Eindhoven, The Netherlands – Signify (Euronext: LIGHT), the world leader in lighting, has introduced a new Philips Xitanium FlexTune Outdoor driver, designed to realize the transition to flexible, adaptive outdoor lighting. By 2050, 9.8 billion people will live on the planet, 70% of them in cities. As the density of cities and urban areas increases, we need sustainable ways to improve city living. As the way people and vehicles interact with roads and cities is changing fast, a new situation is occurring that demands much more from single luminaires. The latest Philips Xitanium FlexTune Outdoor driver enables luminaire manufacturers to move from static illumination to more adaptive lighting solutions, for various outdoor applications.
They now have the ability to change lighting output, optical distribution and even tune (white) color with a single dual-channel driver. The driver can be programed independently or can be integrated in a smart D4i ecosystem of sensors, nodes and (remote) city management systems. Answering different needs, for different applications.
Adaptive lighting can be relevant for many different outdoor applications. The following examples, amongst others, could be enabled by the Philips Xitanium FlexTune Outdoor driver.
Adjusting to weather
Bad weather, such as rain, hail, fog, and snow is particularly problematic, as conventional road and streetlighting can cause significant glare for drivers. The Philips Xitanium FlexTune Outdoor driver is designed with the visibility for road users in mind. It enables a single outdoor luminaire with two variable light distributions, addressing glare for road users based on the actual weather conditions (e.g. wet vs. dry roads).
People and nature
Spaces that are shared equally by people and nature have always been a challenge for outdoor lighting. The Philips Xitanium FlexTune Outdoor driver offers luminaire manufacturers a simple way to realize adaptive outdoor lighting for parks, suburbs, and places where biodiversity and dark skies need to be preserved. Changing the light intensity or color spectrum during specific times of the night means that the natural rhythms of nocturnal species can be addressed, while still ensuring sufficient illumination for residents whenever they need it.
Comfort and security
As more and more people choose to live, shop, and enjoy spending time in the city, the way lighting is used is changing fast. Designed with comfort and security in mind, the Philips Xitanium FlexTune Outdoor driver can change lighting color temperatures from warm ambience settings (e.g. for outdoor dining) to cool dimmed energy saving settings (e.g. for providing just enough light when the streets are not that busy).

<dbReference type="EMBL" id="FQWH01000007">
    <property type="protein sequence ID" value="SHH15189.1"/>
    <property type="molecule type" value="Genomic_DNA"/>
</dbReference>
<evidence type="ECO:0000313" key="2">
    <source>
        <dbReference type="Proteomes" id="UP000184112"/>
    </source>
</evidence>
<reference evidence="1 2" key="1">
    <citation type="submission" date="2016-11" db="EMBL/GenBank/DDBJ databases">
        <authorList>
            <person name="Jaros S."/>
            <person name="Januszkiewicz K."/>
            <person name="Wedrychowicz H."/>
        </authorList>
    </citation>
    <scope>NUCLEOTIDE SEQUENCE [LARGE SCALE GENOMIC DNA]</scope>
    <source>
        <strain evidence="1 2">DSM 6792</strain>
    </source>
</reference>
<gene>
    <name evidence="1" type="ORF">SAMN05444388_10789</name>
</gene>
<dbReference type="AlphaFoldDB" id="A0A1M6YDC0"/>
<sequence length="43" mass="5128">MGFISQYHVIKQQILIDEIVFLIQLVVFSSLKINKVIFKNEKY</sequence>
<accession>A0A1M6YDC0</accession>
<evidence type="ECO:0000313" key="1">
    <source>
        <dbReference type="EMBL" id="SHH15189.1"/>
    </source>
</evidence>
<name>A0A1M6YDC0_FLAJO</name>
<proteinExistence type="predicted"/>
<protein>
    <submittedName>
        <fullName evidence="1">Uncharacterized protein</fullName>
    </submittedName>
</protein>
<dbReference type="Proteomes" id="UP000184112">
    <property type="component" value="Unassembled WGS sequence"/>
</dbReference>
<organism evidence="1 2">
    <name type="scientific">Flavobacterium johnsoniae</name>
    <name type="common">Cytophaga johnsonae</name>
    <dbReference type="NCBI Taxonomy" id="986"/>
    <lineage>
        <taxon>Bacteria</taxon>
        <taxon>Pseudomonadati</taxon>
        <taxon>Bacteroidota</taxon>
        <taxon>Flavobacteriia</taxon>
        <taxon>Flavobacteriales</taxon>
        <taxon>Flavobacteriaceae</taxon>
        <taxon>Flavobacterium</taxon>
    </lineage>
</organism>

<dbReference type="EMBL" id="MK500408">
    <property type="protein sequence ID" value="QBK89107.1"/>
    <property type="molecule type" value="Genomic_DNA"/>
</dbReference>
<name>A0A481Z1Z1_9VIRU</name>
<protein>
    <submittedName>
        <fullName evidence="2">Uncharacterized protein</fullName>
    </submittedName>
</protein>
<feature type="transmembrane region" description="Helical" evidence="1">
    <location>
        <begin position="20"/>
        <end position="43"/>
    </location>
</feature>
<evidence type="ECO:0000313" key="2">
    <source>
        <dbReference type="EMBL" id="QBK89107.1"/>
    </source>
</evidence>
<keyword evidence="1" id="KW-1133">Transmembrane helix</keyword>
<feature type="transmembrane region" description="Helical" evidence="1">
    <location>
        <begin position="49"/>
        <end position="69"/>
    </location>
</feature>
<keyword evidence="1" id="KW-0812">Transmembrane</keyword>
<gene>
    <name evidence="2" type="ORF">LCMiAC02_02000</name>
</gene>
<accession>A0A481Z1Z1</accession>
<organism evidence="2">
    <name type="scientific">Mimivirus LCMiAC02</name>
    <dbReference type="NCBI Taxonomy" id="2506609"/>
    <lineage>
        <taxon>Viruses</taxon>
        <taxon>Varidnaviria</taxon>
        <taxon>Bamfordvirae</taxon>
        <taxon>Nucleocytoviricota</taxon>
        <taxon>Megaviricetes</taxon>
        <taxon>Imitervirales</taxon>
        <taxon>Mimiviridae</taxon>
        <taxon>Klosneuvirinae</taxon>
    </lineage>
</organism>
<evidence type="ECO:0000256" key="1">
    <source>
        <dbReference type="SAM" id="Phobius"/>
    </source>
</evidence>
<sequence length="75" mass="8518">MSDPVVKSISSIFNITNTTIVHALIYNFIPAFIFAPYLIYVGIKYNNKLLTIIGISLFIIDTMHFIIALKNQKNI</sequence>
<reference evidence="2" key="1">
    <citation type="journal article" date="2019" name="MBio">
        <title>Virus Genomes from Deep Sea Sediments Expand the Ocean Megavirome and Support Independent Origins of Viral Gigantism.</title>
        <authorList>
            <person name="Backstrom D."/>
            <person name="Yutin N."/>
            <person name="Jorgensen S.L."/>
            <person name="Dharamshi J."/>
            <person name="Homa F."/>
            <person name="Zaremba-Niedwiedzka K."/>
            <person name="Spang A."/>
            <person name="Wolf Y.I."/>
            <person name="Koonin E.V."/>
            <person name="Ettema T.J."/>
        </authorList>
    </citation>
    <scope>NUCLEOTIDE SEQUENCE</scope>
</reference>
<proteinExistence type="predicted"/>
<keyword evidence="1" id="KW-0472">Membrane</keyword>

Crossings and intersections
Unfortunately, most serious traffic incidents involving pedestrians occur at intersections and crossings. The lack of awareness, visibility and stopping time combine to create very dangerous situations. One way to help improve this is to enhance the visibility and stopping distances. The Philips Xitanium FlexTune Outdoor driver is designed to help to improve drivers’ attention with color contrast and dual optic control. A single luminaire can perform a dual role, enhancing visual awareness for road users, and providing comfort and security for pedestrians.
Road and pavement
Commuting on foot and by bicycle are becoming more popular as people adopt healthier, more sustainable lifestyles. By combining two directed optics in a single luminaire it is now possible to create light that can focus on the pavement, for increased sense of pedestrian comfort and security. And it can also switch beam spread and direction to the road when a vehicle or cyclist is detected. This could increase efficiency (e.g. dim or turn off light when it is not needed) as well as creating roads and pavements that are more comfortable and optimize visibility for everyone.
The Philips Xitanium FlexTune Outdoor driver is available from 29/04/2022 across Europe, Middle East, and Africa. Find out more via the following links:
 datasource used https://ourworldindata.org/urbanization#what-share-of-people-will-live-in-urban-areas-in-the-future